Fibromyalgia is a disorder characterized by widespread musculoskeletal pain accompanied by fatigue, sleep, memory and mood issues. Researchers believe that fibromyalgia amplifies painful sensations by affecting the way your brain processes pain signals.
Symptoms sometimes begin after a physical trauma, surgery, infection or significant psychological stress. In other cases, symptoms gradually accumulate over time with no single triggering event.
Women are more likely to develop fibromyalgia than are men. Many people who have fibromyalgia also have tension headaches, temporomandibular joint (TMJ) disorders, irritable bowel syndrome, anxiety and depression.
While there is no cure for fibromyalgia, a variety of medications can help control symptoms. Exercise, relaxation and stress-reduction measures also may help.
Symptoms of fibromyalgia include:
- Widespread pain. The pain associated with fibromyalgia often is described as a constant dull ache that has lasted for at least three months. To be considered widespread, the pain must occur on both sides of your body and above and below your waist.
- Fatigue. People with fibromyalgia often awaken tired, even though they report sleeping for long periods of time. Sleep is often disrupted by pain, and many patients with fibromyalgia have other sleep disorders, such as restless legs syndrome and sleep apnea.
- Cognitive difficulties. A symptom commonly referred to as “fibro fog” impairs the ability to focus, pay attention and concentrate on mental tasks.
Fibromyalgia often co-exists with other painful conditions, such as:
- Irritable bowel syndrome
- Migraine and other types of headaches
- Interstitial cystitis or painful bladder syndrome
- Temporomandibular joint disorders
Doctors don’t know what causes fibromyalgia, but it most likely involves a variety of factors working together. These may include:
- Genetics. Because fibromyalgia tends to run in families, there may be certain genetic mutations that may make you more susceptible to developing the disorder.
- Infections. Some illnesses appear to trigger or aggravate fibromyalgia.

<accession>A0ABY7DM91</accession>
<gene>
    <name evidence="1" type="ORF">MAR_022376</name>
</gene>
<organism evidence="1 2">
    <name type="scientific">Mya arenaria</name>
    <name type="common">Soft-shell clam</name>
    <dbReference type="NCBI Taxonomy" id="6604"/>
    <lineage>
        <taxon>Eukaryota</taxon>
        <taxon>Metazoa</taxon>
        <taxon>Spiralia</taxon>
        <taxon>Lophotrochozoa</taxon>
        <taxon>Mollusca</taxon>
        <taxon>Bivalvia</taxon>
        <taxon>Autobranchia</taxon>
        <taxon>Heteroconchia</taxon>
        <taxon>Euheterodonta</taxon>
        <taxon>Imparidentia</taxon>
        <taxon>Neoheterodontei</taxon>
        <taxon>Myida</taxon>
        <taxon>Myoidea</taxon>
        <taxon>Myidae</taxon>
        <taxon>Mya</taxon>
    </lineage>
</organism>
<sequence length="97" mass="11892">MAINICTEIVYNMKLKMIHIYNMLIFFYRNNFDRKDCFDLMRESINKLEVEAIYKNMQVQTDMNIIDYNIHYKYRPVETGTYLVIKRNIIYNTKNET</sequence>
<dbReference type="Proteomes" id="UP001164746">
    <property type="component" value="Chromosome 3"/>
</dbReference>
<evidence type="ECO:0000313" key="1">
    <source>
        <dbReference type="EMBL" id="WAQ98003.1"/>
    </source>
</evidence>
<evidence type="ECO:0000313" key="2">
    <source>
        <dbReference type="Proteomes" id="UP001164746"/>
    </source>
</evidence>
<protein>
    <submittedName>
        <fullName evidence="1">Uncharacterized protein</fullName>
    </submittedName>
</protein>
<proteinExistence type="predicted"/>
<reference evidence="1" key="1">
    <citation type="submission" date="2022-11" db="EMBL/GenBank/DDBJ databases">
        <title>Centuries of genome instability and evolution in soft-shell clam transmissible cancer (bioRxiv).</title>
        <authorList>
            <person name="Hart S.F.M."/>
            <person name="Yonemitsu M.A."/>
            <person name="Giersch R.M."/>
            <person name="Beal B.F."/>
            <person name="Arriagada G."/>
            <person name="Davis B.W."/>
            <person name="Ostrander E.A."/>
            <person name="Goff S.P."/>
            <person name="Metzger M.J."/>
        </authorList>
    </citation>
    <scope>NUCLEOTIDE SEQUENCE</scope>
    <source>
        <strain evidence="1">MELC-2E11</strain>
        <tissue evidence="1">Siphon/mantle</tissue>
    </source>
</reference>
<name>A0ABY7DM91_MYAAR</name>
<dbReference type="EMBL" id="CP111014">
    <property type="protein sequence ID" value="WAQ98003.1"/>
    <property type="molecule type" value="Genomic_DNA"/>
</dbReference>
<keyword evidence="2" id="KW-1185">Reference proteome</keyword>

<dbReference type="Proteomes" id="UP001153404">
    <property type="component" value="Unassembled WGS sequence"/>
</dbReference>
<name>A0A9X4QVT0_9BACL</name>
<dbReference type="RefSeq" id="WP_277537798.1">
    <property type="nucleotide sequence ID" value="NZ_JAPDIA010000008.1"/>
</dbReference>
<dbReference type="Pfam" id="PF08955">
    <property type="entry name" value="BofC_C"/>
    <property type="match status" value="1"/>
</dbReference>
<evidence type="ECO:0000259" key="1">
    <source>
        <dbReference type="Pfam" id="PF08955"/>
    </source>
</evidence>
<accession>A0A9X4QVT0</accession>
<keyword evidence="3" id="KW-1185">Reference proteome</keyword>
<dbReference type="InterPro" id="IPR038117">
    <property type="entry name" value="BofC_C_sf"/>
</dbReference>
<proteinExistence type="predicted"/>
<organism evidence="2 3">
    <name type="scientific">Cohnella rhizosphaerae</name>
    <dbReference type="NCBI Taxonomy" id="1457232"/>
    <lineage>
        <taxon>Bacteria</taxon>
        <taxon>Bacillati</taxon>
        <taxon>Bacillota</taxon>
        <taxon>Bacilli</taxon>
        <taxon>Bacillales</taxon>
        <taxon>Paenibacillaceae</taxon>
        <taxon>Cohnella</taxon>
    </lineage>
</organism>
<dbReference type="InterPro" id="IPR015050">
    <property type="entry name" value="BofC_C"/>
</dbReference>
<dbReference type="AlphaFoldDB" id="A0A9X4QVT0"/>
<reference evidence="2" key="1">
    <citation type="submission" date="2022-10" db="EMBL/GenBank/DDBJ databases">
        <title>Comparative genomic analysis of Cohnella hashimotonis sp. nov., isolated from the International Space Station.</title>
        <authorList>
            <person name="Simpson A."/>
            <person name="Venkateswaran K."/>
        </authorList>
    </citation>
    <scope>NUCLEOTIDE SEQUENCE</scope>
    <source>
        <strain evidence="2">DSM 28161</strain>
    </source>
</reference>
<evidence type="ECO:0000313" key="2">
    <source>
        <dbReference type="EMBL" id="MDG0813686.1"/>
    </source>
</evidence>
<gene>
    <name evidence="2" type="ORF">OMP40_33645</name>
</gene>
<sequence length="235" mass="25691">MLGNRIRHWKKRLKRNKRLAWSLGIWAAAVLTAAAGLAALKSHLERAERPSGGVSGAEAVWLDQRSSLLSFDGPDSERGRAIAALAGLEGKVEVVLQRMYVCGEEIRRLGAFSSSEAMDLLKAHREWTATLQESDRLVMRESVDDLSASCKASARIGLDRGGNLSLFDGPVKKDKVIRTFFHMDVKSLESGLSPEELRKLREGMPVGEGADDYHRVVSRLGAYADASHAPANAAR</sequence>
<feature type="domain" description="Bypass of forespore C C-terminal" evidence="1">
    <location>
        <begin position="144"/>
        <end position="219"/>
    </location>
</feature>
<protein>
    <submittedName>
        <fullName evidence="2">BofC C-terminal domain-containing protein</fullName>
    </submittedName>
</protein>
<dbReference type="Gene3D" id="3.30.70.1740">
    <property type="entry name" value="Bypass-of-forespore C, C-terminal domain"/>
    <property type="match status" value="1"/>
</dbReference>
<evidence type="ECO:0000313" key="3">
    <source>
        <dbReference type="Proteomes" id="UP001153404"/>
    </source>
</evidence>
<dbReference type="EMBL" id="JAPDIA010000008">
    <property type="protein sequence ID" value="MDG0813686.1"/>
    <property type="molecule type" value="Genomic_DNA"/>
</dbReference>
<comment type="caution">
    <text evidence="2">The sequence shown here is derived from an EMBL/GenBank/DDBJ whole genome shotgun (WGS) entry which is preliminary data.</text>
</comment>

- Physical or emotional trauma. Fibromyalgia can sometimes be triggered by a physical trauma, such as a car accident. Psychological stress may also trigger the condition.
Why does it hurt?
Researchers believe repeated nerve stimulation causes the brains of people with fibromyalgia to change. This change involves an abnormal increase in levels of certain chemicals in the brain that signal pain (neurotransmitters). In addition, the brain’s pain receptors seem to develop a sort of memory of the pain and become more sensitive, meaning they can overreact to pain signals.
Risk factors for fibromyalgia include:
- Your sex. Fibromyalgia is diagnosed more often in women than in men.
- Family history. You may be more likely to develop fibromyalgia if a relative also has the condition.
- Other disorders. If you have osteoarthritis, rheumatoid arthritis or lupus, you may be more likely to develop fibromyalgia.
The pain and lack of sleep associated with fibromyalgia can interfere with your ability to function at home or on the job. The frustration of dealing with an often-misunderstood condition also can result in depression and health-related anxiety.
In general, treatments for fibromyalgia include both medication and self-care. The emphasis is on minimizing symptoms and improving general health. No one treatment works for all symptoms.
Medications can help reduce the pain of fibromyalgia and improve sleep. Common choices include:
- Pain relievers.
- Anti-seizure drugs.
A variety of different therapies can help reduce the effect that fibromyalgia has on your body and your life. Examples include:
- Physiotherapy. Our physiotherapist can teach you exercises that will improve your strength, flexibility and stamina. Water-based exercises might be particularly helpful.
- Acupuncture. Acupuncture is a Chinese medical system based on restoring normal balance of life forces by inserting very fine needles through the skin to various depths. According to Western theories of acupuncture, the needles cause changes in blood flow and levels of neurotransmitters in the brain and spinal cord. Some studies indicate that acupuncture helps relieve fibromyalgia symptoms, while others show no benefit.
- Massage therapy. This is one of the oldest methods of health care still in practice. It involves use of different manipulative techniques to move your body’s muscles and soft tissues. Massage can reduce your heart rate, relax your muscles, improve range of motion in your joints and increase production of your body’s natural painkillers. It often helps relieve stress and anxiety.
Would acupuncture help lessen my fibromyalgia symptoms?
Acupuncture appears to modestly reduce many types of chronic pain, so it’s not surprising that many people with fibromyalgia are interested in trying it. While the studies on the effectiveness of acupuncture for fibromyalgia symptoms are somewhat mixed, most suggest that it may have a beneficial role.
Acupuncture involves the insertion of very fine needles to various depths into strategic points on your body. They are usually left in place for 20 to 30 minutes and sometimes are further stimulated by the addition of heat or electricity. When performed by a trained practitioner, acupuncture has few risks.
Fibromyalgia can be difficult to treat, and a combination of treatments may be necessary to control your symptoms. If you’re having trouble finding relief for your fibromyalgia pain, it may be worth trying acupuncture. But if your symptoms don’t begin to improve within a few weeks, acupuncture may not be the right treatment for you.
Lifestyle and home remedies
Self-care is critical in the management of fibromyalgia.
- Reduce stress.
- Get enough sleep.
- Exercise regularly.
- Pace yourself.
- Maintain a healthy lifestyle.